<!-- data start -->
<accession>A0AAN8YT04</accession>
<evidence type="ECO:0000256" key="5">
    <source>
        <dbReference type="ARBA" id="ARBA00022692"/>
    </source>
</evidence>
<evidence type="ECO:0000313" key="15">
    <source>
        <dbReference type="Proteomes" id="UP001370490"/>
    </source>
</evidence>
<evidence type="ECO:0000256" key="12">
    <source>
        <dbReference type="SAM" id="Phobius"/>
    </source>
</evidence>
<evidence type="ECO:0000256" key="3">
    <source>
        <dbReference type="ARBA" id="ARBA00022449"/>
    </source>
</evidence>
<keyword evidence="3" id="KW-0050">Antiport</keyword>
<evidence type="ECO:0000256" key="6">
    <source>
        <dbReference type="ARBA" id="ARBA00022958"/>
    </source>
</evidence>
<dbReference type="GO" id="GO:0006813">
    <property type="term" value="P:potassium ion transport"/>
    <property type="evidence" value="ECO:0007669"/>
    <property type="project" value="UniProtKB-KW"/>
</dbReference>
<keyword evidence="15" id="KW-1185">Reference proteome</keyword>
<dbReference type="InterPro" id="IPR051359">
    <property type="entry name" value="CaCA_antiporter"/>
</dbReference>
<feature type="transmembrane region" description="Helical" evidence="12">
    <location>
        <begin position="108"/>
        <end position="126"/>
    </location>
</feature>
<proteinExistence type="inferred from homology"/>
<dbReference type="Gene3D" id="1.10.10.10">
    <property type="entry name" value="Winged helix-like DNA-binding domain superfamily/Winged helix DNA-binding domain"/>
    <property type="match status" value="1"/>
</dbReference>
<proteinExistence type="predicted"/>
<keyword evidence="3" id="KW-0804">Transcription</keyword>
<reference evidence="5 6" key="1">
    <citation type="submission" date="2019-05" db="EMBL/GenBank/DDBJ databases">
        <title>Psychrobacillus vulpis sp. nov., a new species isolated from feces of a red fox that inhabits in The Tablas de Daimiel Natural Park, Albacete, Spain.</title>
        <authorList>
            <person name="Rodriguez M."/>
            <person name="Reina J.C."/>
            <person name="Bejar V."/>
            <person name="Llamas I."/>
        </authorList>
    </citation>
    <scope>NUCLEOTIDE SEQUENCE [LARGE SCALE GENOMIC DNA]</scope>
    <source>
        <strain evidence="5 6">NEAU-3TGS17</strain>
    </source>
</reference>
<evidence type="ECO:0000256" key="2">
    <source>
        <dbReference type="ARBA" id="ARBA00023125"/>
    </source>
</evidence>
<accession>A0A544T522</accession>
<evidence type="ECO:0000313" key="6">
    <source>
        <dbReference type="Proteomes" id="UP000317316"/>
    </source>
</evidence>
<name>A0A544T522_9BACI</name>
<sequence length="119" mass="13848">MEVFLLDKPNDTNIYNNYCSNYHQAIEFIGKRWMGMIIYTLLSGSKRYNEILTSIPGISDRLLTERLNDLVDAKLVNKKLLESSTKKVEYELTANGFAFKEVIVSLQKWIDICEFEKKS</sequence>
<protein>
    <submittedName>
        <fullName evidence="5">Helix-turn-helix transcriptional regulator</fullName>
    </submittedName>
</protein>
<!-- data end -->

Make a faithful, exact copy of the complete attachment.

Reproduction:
<accession>A0AAN8YT04</accession>
<evidence type="ECO:0000256" key="5">
    <source>
        <dbReference type="ARBA" id="ARBA00022692"/>
    </source>
</evidence>
<evidence type="ECO:0000313" key="15">
    <source>
        <dbReference type="Proteomes" id="UP001370490"/>
    </source>
</evidence>
<evidence type="ECO:0000256" key="12">
    <source>
        <dbReference type="SAM" id="Phobius"/>
    </source>
</evidence>
<evidence type="ECO:0000256" key="3">
    <source>
        <dbReference type="ARBA" id="ARBA00022449"/>
    </source>
</evidence>
<keyword evidence="3" id="KW-0050">Antiport</keyword>
<evidence type="ECO:0000256" key="6">
    <source>
        <dbReference type="ARBA" id="ARBA00022958"/>
    </source>
</evidence>
<dbReference type="GO" id="GO:0006813">
    <property type="term" value="P:potassium ion transport"/>
    <property type="evidence" value="ECO:0007669"/>
    <property type="project" value="UniProtKB-KW"/>
</dbReference>
<keyword evidence="15" id="KW-1185">Reference proteome</keyword>
<dbReference type="InterPro" id="IPR051359">
    <property type="entry name" value="CaCA_antiporter"/>
</dbReference>
<feature type="transmembrane region" description="Helical" evidence="12">
    <location>
        <begin position="108"/>
        <end position="126"/>
    </location>
</feature>
<proteinExistence type="inferred from homology"/>
<dbReference type="Gene3D" id="1.10.10.10">
    <property type="entry name" value="Winged helix-like DNA-binding domain superfamily/Winged helix DNA-binding domain"/>
    <property type="match status" value="1"/>
</dbReference>
<proteinExistence type="predicted"/>
<keyword evidence="3" id="KW-0804">Transcription</keyword>
<reference evidence="5 6" key="1">
    <citation type="submission" date="2019-05" db="EMBL/GenBank/DDBJ databases">
        <title>Psychrobacillus vulpis sp. nov., a new species isolated from feces of a red fox that inhabits in The Tablas de Daimiel Natural Park, Albacete, Spain.</title>
        <authorList>
            <person name="Rodriguez M."/>
            <person name="Reina J.C."/>
            <person name="Bejar V."/>
            <person name="Llamas I."/>
        </authorList>
    </citation>
    <scope>NUCLEOTIDE SEQUENCE [LARGE SCALE GENOMIC DNA]</scope>
    <source>
        <strain evidence="5 6">NEAU-3TGS17</strain>
    </source>
</reference>
<evidence type="ECO:0000256" key="2">
    <source>
        <dbReference type="ARBA" id="ARBA00023125"/>
    </source>
</evidence>
<accession>A0A544T522</accession>
<evidence type="ECO:0000313" key="6">
    <source>
        <dbReference type="Proteomes" id="UP000317316"/>
    </source>
</evidence>
<name>A0A544T522_9BACI</name>
<sequence length="119" mass="13848">MEVFLLDKPNDTNIYNNYCSNYHQAIEFIGKRWMGMIIYTLLSGSKRYNEILTSIPGISDRLLTERLNDLVDAKLVNKKLLESSTKKVEYELTANGFAFKEVIVSLQKWIDICEFEKKS</sequence>
<protein>
    <submittedName>
        <fullName evidence="5">Helix-turn-helix transcriptional regulator</fullName>
    </submittedName>
</protein>